10 Steps to Self Esteem: Step 10 - Put Yourself First

Welcome to the final step of your 10 steps to self esteem watch out for potential bonus steps.

ACTION POINT! Remember to fill in your Progress Checker before you start!

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If the emergency oxygen masks drop down, put your own mask on first. This will decrease the risk of you passing out before being able to help your children or other passengers.

Air safety instruction

Throughout this series I have been encouraging you to think differently, to think flexibly, to focus on the bigger picture and to give yourself the chances and the respect that perhaps weren’t given to you by others (although I don’t know that for sure, of course).

This final step is a call to you to prioritise your own wellbeing. It is not about being ‘selfish’.

Selfishness is not healthy. A real danger of self help that’s not based on sound psychological principles in that it can encourage too much self absorption, at the expense of focusing healthily outward onto others and the community.

In the last step I talked about developing that part of yourself that can observe yourself more objectively, to see what you really need and look beyond the immediate emotional content of your mind.

Emotional unhappiness is an important signal. It lets us know that we need something that we are not getting, or don’t know how to ‘process’.


Not selfish but practical

If you cut your finger, you will have a need. The signal that lets you know you need to address this will be the pain you feel (and possibly the blood gushing from your wounded digit).

If at this moment you focus more on your finger than on your friend Bob’s upset over his broken-down car, you are not being ‘selfish’ (no matter what Bob says).

You’ll only have the ‘spare capacity’ to focus outward on someone else (Bob and his automobile woes) once the bleeding and pain has stopped. Once you’ve met your need.

If you are in emotional pain, it’s hard to find the spare capacity to focus on your career, or outside interests, until the pain has stopped or is under control.

Low self esteem is an emotional signal that we are not meeting one or more of our basic ‘primal needs’.

‘Primal needs’ are those fundamental physical and emotional requirements that we all share, that have been part of our human make-up since the very beginning. It’s time to take a good look at their role in our lives.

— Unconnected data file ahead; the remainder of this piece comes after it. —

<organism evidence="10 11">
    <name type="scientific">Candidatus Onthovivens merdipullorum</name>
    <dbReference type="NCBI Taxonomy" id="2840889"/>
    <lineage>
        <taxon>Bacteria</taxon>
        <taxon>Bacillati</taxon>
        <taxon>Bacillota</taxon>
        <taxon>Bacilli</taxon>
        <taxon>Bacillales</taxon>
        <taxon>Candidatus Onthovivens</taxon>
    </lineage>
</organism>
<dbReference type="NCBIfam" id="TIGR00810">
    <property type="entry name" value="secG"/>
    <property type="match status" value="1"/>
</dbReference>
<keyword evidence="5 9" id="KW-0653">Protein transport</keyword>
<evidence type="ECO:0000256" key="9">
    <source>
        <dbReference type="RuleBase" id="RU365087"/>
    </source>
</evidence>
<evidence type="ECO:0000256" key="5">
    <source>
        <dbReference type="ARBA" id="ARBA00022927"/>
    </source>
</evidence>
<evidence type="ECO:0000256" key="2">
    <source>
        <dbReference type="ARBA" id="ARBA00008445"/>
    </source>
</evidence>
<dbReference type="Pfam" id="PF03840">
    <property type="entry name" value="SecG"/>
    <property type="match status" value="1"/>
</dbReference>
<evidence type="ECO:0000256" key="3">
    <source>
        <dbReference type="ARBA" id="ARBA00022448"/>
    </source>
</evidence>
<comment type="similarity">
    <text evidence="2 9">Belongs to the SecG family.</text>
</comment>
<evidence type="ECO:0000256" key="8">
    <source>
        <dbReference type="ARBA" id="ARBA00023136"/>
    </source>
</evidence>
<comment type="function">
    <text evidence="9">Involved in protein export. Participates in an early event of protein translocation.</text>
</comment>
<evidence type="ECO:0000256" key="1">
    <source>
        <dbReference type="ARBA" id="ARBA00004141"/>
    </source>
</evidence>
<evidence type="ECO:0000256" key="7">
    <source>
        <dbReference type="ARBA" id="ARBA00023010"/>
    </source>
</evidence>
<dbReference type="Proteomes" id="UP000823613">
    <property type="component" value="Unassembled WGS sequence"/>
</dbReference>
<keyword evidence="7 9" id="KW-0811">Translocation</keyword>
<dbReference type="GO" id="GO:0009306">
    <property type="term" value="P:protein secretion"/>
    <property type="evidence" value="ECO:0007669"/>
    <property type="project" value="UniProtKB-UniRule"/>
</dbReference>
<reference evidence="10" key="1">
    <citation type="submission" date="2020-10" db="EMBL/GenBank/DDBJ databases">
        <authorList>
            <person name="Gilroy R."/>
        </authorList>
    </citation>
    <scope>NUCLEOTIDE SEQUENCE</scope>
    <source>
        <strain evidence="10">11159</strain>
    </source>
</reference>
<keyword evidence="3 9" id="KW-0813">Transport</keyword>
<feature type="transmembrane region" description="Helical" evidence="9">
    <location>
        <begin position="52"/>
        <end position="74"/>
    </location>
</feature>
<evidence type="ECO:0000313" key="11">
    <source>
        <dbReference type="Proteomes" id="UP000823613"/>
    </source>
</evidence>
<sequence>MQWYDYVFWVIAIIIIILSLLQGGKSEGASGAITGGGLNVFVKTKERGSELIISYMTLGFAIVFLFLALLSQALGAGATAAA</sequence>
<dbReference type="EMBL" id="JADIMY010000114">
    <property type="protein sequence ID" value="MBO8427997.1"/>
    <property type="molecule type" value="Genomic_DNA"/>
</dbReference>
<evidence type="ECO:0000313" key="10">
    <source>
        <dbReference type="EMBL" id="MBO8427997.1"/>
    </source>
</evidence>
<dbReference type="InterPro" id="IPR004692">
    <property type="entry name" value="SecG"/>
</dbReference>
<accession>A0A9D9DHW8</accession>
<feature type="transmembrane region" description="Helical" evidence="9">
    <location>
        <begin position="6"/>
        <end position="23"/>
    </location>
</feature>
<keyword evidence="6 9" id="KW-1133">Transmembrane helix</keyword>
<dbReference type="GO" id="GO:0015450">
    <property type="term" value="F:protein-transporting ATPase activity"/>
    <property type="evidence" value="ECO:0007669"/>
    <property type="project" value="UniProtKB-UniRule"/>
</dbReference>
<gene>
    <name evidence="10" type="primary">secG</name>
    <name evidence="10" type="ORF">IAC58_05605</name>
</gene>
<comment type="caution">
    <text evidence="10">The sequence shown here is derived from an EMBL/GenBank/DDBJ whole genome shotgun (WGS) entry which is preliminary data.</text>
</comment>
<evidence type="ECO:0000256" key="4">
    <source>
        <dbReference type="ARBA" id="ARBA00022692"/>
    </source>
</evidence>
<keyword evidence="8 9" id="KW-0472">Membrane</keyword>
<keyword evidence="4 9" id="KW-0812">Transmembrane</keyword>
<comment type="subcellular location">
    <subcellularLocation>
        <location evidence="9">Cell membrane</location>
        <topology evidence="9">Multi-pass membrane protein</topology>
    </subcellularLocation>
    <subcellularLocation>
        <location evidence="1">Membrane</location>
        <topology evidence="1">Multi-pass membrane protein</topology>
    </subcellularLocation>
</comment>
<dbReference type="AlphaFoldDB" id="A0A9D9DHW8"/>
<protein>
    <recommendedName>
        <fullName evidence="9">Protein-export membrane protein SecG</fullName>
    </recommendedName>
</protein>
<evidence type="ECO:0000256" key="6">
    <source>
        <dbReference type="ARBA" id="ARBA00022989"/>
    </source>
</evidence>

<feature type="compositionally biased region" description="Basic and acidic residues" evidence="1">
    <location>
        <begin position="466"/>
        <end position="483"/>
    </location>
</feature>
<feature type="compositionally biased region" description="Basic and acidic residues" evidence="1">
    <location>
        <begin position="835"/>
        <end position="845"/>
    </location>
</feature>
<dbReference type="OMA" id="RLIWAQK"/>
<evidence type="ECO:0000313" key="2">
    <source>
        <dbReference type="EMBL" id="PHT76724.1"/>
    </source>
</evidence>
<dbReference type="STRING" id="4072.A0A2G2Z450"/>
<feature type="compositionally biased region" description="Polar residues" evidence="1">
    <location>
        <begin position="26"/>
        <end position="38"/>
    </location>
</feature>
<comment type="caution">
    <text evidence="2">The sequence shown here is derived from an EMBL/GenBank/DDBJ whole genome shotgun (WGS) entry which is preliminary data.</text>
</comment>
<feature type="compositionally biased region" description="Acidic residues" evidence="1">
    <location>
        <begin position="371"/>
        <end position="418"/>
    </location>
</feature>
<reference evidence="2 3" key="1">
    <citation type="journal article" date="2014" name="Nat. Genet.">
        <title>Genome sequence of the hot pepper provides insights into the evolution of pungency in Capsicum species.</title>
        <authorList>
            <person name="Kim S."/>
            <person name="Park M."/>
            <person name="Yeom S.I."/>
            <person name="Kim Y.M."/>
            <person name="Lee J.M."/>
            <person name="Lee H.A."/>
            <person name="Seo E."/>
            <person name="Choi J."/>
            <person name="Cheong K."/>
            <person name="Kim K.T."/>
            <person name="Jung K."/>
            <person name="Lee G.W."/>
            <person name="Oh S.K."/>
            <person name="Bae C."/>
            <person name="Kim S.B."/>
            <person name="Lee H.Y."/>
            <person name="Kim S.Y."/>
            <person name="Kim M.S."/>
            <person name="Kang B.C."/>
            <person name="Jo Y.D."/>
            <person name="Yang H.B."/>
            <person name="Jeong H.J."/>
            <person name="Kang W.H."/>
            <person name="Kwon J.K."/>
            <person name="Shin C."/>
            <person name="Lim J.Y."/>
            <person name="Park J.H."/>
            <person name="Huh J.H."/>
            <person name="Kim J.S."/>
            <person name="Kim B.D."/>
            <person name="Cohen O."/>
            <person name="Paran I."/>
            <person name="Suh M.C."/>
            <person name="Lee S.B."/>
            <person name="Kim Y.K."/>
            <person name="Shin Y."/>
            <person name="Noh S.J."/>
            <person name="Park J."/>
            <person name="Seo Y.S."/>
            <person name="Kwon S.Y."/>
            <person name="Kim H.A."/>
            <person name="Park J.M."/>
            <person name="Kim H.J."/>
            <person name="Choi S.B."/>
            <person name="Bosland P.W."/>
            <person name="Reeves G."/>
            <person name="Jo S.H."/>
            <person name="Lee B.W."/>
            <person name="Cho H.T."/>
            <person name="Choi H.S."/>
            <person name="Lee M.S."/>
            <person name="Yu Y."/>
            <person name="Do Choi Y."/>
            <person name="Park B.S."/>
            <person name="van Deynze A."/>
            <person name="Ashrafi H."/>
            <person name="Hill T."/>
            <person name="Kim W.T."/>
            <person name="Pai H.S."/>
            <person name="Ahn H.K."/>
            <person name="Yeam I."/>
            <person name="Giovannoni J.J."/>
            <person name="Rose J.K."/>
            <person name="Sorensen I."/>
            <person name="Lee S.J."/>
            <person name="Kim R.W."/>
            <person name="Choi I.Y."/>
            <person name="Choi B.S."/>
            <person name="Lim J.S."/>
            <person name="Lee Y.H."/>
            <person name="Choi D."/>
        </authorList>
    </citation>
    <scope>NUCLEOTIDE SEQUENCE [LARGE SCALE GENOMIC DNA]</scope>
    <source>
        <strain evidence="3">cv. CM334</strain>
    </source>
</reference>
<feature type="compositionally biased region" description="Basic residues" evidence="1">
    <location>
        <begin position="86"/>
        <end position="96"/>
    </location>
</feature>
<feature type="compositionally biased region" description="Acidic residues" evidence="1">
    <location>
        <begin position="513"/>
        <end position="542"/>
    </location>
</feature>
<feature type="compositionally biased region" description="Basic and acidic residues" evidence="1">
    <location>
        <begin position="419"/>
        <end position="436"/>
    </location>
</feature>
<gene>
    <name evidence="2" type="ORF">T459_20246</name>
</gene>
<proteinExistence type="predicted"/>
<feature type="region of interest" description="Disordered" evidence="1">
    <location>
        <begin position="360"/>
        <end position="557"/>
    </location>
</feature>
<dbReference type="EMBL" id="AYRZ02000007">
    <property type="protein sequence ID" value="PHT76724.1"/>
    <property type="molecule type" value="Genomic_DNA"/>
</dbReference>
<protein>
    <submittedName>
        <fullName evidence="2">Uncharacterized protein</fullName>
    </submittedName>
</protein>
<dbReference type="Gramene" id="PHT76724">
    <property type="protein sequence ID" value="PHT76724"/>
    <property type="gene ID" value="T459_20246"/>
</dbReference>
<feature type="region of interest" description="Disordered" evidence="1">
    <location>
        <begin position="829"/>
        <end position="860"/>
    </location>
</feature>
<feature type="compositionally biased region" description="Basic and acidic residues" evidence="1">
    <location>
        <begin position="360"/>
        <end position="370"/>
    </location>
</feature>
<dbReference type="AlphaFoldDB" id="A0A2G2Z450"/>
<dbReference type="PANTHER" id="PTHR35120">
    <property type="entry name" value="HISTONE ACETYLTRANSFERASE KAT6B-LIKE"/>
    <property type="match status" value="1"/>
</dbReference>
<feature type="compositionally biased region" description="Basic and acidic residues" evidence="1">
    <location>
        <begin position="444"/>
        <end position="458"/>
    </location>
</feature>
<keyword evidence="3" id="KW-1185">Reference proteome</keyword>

What do you need?

If a flower doesn’t get sufficient water or sunlight, it will suffer. Our physical needs – for air, water, food, shelter, exercise, sleep – are obvious enough.

But we also have emotional needs which are not so immediately obvious.

When you are not clear about what you need, it can feel like you are floundering around in life, lost and confused, and perhaps even feeling guilty because you don’t feel stable enough to help others, or get involved in life and the community as you feel you should.

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When we know what we lack, we have a chance to:

  • reassure ourselves there is nothing intrinsically ‘wrong with us’ – it’s just that some of our basic human needs are not being met

  • actively seek to appropriately meet our needs in healthy ways.

So what are these needs? 

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When I say you need to ‘put yourself first’, what I mean is that before you can really contribute in a meaningful way to life and others (which also helps your own sense of wellbeing), you need to make sure you are looked after.

This is no more ‘self indulgent’ than a flower requiring water is ‘self indulgent’.

Part of why it’s so important to develop calm objectivity about yourself, at least some of the time, is that this allows you to see, at least sometimes, what you really need.

If you are too isolated, under-stimulated, under-appreciated or over-stressed (which will make you feel insecure), then you need to see clearly that this is so and work towards correcting the situation.

But if we have become overwhelmed, it can be difficult to take an objective view, and we may need help from a wise friend – to borrow their clear brain, so to speak – until we can do it for ourselves. (I’m aiming to be that wise friend to you right now.)

Ultimately, you need to set boundaries with other people some of the time, so that you can properly meet your own needs and not always deny yourself what you need in favour of others. Becoming more assertive is a way of ensuring that you get what you need in the way of ‘emotional nutrition’ so you can thrive in life.

It’s also important to remember that what we want, or think we want, isn’t necessarily or always the same as what we really need.

We are ‘conditioned’ by the culture we live in to desire unlimited wealth, super status, the total admiration of others, and so on. But, as with any form of ‘nutrition’, you can have too much of a good thing (which is never really a good thing).

Yes, you need to meet your emotional needs – but to a healthy extent. This will help you feel happier, be more confident and have that spare capacity to focus on meaningful activity in your life.

Exercise • What do you really need?

Carry out your own emotional audit. On a scale of 1 to 10, note down how well your physical and emotional needs are being met in your life now.

Healthy mind/body __________

Feeling safe __________

Attention/interaction __________

Intimacy __________

Control __________

Belonging/contribution __________

Challenge/creativity __________

Status __________

Purpose/meaning __________